Surprisingly, not Don OT is the number one bestselling book of all time. Of course they took out. They, they say the Bible is actually the top one. We won't say if that's fantasy or not. So we'll skip that. But, and then there's actually a Chinese dictionary, which I don't think that's fair to put in there, but that Lord of the rings is number four, little Prince is number five. It's one of the best selling books of all time. And then we get into Harry Potter. There's one Agatha Christie, which is mystery. The rest of them. You know, DaVinci code is also up there, but again, not, not quite fantasy, but at least goes into the mystery side of it.
Autumn (47m 6s):
Yeah. But yeah, all the Harry Potter is Lord of the rings, the line, the, which, the wardrobe, the Hobbit, those are all in the top 20 best selling books of all time. So again, amazing. Look, this is over 50%. So everything else is a, you know, a dash of this and a dose of that, but solid 50% on true hardcore fantasy. So that's again amazing. And then I had to look up one, we'll close out with two more stats. So I wanted to look up a J K Rowling's just to see what was said about her and what her net worth.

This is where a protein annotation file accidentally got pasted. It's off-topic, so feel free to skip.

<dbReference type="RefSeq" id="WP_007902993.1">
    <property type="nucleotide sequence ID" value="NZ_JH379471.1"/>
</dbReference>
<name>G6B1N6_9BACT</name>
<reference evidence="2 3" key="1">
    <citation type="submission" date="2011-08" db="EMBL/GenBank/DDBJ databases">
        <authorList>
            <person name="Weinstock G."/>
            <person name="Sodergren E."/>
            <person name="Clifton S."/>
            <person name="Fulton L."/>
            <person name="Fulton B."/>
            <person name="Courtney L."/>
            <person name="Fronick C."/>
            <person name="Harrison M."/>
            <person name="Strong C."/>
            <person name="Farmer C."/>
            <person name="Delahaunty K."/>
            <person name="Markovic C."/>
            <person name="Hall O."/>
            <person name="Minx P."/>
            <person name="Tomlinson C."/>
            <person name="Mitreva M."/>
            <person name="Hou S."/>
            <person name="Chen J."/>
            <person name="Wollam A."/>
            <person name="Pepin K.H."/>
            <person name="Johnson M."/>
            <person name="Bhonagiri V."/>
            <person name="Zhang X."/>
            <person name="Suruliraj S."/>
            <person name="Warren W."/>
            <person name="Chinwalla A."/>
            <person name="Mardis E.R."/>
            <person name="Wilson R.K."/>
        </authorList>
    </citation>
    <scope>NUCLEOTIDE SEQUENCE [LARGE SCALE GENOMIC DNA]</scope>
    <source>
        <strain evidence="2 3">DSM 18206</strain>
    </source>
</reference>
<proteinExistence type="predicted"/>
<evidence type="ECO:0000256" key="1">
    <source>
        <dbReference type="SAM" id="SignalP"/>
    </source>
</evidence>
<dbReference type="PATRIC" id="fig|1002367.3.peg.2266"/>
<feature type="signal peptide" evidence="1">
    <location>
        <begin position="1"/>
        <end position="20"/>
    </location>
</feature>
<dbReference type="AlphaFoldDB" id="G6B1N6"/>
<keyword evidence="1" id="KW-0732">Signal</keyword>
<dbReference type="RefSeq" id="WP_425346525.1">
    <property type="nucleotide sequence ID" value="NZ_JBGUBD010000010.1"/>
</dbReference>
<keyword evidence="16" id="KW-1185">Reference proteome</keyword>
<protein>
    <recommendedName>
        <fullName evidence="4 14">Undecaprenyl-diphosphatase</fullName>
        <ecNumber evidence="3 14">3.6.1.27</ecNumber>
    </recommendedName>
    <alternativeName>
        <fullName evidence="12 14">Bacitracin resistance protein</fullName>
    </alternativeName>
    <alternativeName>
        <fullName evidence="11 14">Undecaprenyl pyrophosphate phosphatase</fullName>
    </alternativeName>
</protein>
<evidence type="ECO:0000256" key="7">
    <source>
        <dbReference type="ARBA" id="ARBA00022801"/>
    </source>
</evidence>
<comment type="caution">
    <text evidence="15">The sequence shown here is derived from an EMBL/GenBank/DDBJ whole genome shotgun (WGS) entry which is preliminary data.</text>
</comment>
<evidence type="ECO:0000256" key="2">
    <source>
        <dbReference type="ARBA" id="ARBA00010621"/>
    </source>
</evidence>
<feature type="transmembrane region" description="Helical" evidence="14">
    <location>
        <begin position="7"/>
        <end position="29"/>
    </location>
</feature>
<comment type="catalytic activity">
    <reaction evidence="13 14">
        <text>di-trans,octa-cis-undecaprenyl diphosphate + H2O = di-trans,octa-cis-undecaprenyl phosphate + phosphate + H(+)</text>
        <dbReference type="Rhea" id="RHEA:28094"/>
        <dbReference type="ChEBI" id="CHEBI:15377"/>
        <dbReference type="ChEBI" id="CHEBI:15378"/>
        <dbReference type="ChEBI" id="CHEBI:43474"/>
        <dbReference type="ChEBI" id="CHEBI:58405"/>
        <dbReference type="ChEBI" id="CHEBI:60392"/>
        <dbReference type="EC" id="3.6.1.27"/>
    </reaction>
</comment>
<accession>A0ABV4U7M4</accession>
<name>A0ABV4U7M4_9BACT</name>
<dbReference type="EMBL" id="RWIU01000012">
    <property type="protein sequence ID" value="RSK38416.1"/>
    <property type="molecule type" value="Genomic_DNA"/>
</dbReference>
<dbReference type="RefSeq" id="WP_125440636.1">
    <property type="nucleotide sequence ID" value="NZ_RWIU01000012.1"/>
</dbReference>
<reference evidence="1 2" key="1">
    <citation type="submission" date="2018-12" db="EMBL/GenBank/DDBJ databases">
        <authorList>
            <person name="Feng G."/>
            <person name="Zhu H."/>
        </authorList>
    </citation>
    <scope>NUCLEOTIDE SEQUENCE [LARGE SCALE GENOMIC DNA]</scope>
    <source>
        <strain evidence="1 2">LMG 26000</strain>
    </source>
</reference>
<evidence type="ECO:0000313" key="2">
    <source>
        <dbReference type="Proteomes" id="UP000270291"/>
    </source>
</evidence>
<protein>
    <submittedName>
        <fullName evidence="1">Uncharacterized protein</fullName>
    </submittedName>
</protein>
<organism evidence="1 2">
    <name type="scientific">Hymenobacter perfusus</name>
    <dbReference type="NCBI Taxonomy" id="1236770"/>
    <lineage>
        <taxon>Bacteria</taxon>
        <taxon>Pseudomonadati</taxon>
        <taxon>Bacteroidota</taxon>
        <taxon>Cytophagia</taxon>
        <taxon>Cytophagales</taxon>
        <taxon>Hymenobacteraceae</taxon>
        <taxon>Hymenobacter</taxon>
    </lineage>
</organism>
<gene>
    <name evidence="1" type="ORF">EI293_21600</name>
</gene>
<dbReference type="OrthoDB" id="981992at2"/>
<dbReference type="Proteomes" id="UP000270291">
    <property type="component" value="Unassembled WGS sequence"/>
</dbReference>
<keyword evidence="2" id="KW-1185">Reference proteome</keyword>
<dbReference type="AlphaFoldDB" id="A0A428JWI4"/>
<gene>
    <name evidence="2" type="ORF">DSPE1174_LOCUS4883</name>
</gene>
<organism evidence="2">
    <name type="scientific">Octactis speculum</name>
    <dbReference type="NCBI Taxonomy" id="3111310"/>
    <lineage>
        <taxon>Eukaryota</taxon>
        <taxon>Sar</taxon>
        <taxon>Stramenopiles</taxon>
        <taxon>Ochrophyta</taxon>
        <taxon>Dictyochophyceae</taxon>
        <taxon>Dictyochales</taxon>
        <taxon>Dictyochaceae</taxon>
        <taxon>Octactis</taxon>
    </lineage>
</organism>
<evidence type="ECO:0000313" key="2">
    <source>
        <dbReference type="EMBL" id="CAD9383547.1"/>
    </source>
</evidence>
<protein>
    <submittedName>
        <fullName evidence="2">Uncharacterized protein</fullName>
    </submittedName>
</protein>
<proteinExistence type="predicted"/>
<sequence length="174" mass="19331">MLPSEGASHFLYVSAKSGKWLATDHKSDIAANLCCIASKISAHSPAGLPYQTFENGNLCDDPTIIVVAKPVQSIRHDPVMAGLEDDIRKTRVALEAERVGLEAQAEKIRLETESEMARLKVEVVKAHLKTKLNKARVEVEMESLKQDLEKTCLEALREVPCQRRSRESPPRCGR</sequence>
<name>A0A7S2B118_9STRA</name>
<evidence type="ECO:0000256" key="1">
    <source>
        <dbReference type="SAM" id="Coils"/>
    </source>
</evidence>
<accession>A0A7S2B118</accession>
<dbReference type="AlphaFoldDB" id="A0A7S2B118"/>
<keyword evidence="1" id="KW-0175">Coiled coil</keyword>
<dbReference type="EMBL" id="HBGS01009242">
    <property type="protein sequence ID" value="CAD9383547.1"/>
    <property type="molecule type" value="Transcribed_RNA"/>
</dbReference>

Autumn (47m 39s):
So they consider her net worth right now at a billion dollars. She denies that she has that much. But what I thought was really interesting was this sentence, and that is JK. Rollings is one of the wealthiest private citizens in the United Kingdom and the first author in the world to achieve a net worth of $1 billion. That is not by genre. That is the first author in the world in any genre to be achieved.
Autumn (48m 10s):
1 billion was a fantasy author, not a woman. So I thought that was fantastic. And I mean, alone, they said the last two, Harry Botter ha her last two Harry Potter books, Harry Potter and the half blood Prince and Harry Potter and the deathly Hallows. So nine and 11 million copies within 24 hours of their release, nine and 11 million copies. So yes, when someone says, Oh, you write fantasy, you go, yeah. Are you kidding?
Autumn (48m 41s):